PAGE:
I At some point when converting an off-road vehicle, the point is reached where the effort for even better performance no longer justifies the benefit. Joachim Güppner experienced this first hand with his hardcore car, which had been created from a Jeep Cherokee over many years. The competitions attended became more and more intense, the upgrade work more and more complex. When the finally mounted 39er Bogger tires developed an insatiable hunger for axle innards, Joachim pulled the emergency brake. Instead, he started the Sledge Hammer project.
An all-American off-road buggy
Core idea: Take an engine with plenty of power, axles in the unbreakable category and build a car around it. And since Joachim is a proven USA fan, the source of the parts was also certain - the Sledge Hammer was supposed to be an all-American off-road buggy. Centerpiece: a 454 Chevy big block, target output beyond 400 hp. The Rockwell axes originate from large military equipment. They are usually installed in the six-ton REO truck and, with the characteristic horizontal differential with angular drive, are an interesting alternative to portal axles due to the large ground clearance. In the American off-road scene, the Rockwell axles have earned the reputation of being absolutely indestructible, many tuners offer conversion kits for disc brakes and modified differential covers, for example.
Indestructible axles, huge tires
Large axles, large tires: after the conversion (drum brake system out, central disc brake in), the Rockwell axles with 44er Bogger were converted to 16.5-inch Beadlock rims fitted - just milling out the Bogger profile occupied Joachim for four days.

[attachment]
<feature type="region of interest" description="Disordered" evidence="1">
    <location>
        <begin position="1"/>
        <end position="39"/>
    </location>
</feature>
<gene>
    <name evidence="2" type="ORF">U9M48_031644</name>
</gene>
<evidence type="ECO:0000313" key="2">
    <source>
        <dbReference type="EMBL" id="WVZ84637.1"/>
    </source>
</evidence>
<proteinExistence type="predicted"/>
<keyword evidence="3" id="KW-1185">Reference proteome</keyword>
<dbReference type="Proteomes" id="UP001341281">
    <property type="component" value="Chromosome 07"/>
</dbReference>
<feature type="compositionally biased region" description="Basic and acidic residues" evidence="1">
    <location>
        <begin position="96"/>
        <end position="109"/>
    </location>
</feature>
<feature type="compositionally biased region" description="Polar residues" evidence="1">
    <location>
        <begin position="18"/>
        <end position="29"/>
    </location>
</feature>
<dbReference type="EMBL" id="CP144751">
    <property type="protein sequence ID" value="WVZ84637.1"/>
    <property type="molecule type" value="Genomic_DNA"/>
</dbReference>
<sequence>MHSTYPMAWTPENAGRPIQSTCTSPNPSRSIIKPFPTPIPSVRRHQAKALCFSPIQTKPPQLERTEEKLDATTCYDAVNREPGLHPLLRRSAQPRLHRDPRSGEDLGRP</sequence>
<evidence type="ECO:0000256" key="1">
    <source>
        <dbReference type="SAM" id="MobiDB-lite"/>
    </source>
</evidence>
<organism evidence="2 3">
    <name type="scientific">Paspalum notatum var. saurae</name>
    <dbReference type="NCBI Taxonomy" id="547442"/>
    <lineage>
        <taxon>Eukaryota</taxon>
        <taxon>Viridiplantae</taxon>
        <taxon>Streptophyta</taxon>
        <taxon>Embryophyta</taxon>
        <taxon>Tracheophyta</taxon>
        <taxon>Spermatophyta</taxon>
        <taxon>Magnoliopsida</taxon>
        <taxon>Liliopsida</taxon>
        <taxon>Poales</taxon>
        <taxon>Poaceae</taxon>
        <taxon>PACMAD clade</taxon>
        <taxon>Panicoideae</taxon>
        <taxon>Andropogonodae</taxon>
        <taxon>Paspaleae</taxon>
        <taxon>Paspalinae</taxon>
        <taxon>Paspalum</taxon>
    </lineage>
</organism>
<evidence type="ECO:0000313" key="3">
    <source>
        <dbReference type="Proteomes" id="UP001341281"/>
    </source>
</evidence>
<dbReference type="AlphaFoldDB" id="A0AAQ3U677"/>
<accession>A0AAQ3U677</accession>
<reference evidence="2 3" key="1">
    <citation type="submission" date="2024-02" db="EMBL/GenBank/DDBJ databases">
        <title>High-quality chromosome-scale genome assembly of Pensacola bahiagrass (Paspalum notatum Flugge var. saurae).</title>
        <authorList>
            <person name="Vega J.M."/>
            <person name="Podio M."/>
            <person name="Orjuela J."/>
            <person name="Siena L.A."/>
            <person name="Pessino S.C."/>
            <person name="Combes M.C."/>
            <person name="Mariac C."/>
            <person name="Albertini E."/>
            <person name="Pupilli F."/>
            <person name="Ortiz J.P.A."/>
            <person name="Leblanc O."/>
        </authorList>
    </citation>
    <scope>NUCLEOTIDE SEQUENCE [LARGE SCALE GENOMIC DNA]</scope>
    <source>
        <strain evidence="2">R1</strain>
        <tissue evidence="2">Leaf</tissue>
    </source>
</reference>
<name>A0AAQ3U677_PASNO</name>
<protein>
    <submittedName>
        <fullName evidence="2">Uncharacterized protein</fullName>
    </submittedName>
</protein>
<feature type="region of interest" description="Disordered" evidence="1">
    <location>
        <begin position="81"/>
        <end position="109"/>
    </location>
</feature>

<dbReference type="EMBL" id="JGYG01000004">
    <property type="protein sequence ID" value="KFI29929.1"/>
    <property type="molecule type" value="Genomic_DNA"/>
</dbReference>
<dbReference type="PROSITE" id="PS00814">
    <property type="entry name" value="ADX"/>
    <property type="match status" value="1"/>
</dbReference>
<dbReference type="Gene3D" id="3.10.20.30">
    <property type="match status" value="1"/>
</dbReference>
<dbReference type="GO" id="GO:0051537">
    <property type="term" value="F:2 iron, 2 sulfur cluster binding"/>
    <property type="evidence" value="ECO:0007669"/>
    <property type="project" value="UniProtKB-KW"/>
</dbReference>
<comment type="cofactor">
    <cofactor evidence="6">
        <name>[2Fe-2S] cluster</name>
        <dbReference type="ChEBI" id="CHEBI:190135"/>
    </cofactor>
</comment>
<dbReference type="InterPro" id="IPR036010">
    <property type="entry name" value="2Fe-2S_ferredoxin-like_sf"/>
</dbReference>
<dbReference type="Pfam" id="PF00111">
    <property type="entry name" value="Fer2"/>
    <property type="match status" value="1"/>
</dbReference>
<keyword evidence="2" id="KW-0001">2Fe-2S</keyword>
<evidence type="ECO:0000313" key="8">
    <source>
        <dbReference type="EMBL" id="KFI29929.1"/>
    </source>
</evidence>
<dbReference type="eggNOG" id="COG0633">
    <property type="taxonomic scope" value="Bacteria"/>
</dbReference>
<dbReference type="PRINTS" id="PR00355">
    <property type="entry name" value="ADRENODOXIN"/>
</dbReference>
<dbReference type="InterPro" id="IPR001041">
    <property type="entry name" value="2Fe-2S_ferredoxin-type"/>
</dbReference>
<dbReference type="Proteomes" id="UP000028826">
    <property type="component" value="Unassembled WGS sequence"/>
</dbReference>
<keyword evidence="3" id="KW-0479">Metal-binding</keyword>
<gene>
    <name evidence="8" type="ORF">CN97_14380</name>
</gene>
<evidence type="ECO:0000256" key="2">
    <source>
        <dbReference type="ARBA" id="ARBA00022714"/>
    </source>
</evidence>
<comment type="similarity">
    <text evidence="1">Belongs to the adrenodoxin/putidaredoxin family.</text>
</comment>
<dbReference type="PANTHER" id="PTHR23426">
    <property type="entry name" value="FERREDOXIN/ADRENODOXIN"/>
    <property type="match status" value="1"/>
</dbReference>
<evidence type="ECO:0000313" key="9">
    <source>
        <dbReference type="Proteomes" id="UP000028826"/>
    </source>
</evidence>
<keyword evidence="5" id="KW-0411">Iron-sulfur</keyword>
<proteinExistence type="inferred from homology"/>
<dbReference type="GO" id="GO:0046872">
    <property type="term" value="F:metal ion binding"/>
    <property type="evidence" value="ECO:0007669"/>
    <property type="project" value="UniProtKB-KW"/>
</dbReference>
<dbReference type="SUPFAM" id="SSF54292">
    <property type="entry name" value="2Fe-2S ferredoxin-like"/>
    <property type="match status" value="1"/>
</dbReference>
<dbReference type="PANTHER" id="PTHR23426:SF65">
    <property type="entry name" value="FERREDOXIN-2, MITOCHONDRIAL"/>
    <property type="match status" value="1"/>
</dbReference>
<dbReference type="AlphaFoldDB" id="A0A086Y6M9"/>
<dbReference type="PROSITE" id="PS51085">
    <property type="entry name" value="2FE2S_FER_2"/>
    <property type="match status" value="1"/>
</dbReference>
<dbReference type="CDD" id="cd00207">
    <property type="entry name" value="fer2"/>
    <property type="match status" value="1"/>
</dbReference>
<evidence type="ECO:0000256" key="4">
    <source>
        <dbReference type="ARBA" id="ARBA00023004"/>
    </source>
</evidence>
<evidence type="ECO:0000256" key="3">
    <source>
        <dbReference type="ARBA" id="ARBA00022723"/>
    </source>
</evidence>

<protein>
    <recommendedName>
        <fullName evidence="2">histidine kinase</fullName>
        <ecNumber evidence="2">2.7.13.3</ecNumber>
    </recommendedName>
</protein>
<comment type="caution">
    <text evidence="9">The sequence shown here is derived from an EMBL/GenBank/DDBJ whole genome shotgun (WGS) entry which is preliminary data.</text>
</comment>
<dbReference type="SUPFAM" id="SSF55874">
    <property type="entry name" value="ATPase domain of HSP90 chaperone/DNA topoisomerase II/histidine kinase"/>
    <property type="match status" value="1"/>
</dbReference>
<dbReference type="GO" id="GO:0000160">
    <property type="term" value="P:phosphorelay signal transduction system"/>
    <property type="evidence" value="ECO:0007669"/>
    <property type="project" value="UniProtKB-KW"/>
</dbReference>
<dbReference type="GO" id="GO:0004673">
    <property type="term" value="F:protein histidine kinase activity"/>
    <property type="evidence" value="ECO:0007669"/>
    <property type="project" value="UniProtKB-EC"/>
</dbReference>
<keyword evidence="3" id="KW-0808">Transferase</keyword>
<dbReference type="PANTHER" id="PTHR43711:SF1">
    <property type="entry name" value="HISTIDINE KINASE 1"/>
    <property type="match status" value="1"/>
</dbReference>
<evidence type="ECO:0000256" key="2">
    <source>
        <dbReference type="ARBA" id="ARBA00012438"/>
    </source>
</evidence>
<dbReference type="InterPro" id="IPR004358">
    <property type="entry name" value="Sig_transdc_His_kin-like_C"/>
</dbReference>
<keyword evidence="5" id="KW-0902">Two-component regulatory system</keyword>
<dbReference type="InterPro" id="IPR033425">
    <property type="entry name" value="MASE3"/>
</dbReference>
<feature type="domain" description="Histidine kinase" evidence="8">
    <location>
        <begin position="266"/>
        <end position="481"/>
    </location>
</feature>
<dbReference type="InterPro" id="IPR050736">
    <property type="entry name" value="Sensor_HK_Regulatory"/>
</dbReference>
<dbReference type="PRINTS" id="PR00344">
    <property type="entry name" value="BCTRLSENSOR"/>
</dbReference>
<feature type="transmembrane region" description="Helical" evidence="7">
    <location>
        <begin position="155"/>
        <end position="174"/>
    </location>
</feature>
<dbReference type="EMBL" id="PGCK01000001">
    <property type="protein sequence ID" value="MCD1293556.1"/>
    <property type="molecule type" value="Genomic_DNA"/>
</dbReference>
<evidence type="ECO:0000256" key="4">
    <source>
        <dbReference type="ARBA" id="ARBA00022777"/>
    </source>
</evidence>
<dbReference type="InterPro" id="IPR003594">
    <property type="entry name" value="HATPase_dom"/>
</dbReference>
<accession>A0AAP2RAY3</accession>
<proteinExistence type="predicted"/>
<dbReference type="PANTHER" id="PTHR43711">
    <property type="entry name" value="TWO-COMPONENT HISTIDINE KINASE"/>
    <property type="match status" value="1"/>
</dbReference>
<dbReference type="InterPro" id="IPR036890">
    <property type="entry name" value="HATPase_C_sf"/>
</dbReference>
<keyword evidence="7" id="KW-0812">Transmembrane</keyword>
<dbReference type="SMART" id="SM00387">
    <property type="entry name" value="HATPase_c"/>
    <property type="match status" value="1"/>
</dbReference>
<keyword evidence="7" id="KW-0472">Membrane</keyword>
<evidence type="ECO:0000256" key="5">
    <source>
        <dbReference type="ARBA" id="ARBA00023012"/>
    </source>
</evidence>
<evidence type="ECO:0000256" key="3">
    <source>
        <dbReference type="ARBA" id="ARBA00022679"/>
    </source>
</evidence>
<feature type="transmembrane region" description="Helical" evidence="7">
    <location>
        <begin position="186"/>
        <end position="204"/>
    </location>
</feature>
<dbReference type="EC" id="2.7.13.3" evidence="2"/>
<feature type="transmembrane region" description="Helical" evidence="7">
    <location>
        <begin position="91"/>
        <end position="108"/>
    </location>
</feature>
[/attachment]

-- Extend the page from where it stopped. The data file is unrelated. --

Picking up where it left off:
The project was based on the subframe, which was laid out on a three-meter wheelbase and initially accommodated the engine and axles. The rest of the buggy structure was then gradually adapted to this self-welded tubular frame. It was important to Joachim that the Chevy V8 be placed low and far behind the front axle in order to keep the center of gravity low. The rear axle is also steerable, both axles are controlled by a fully hydraulic steering from PSC Motorsports. There is no steering gear, instead a hydraulic cylinder takes over the work. The rear axle of the sledge hammer is turned using a lever. Not only can the steering be activated for each axle, the brake system with the central discs also has two pedals for optional use.
LPG instead of fuel: the sledge hammer runs on gas
Instead of petrol, Joachim relies on an LPG gas system that sits on the intake manifold instead of the injection. Two propane bottles in the rear share the space with the engine, oil and steering cooler. The batteries are also located in the rear box behind the seats. The axle suspension and damping are carried out by air struts from Sway-A-Way. The infinitely adjustable spring /damper elements provide a tight 45 centimeters of spring travel - it is clear from the start that the twisting of the sledge hammer will be quite severe.
After the construction was completed, the entire car was dismantled again to provide the self-made frame with a powder coating. The final construction of the shiny red metallic Sledge Hammer with the last sheet metal work, cabling and a thousand small adjustments took a complete winter season.
Serious setback during the first test run
What actually happened was a serious setback: The 7.4 liter Chevy engine acquired from a tuner turned out to be a blender - with a whitewashed crack in the block and sloppy construction work that cost a piston and a connecting rod their lives in the first test run. So keep an eye out for an engine again, convert it again - with success: eleven months after the start of the project, the Sledge Hammer completed its first extensive test drive in Saverne and has since been allowed to show what it can do in the freestyle trial series, various trophies and private rides plugged.
Joachim granted his Sledge Hammer a last update a year later: A 496 cui V8, which with a displacement of 8.1 liters truly deserves the name 'Big Block', replaced the 454 Chevy. The monster eight-cylinder not only makes music, it also delivers power: the measurement showed 460 hp and 860 Newton meters. That's enough even for Joachim's claims.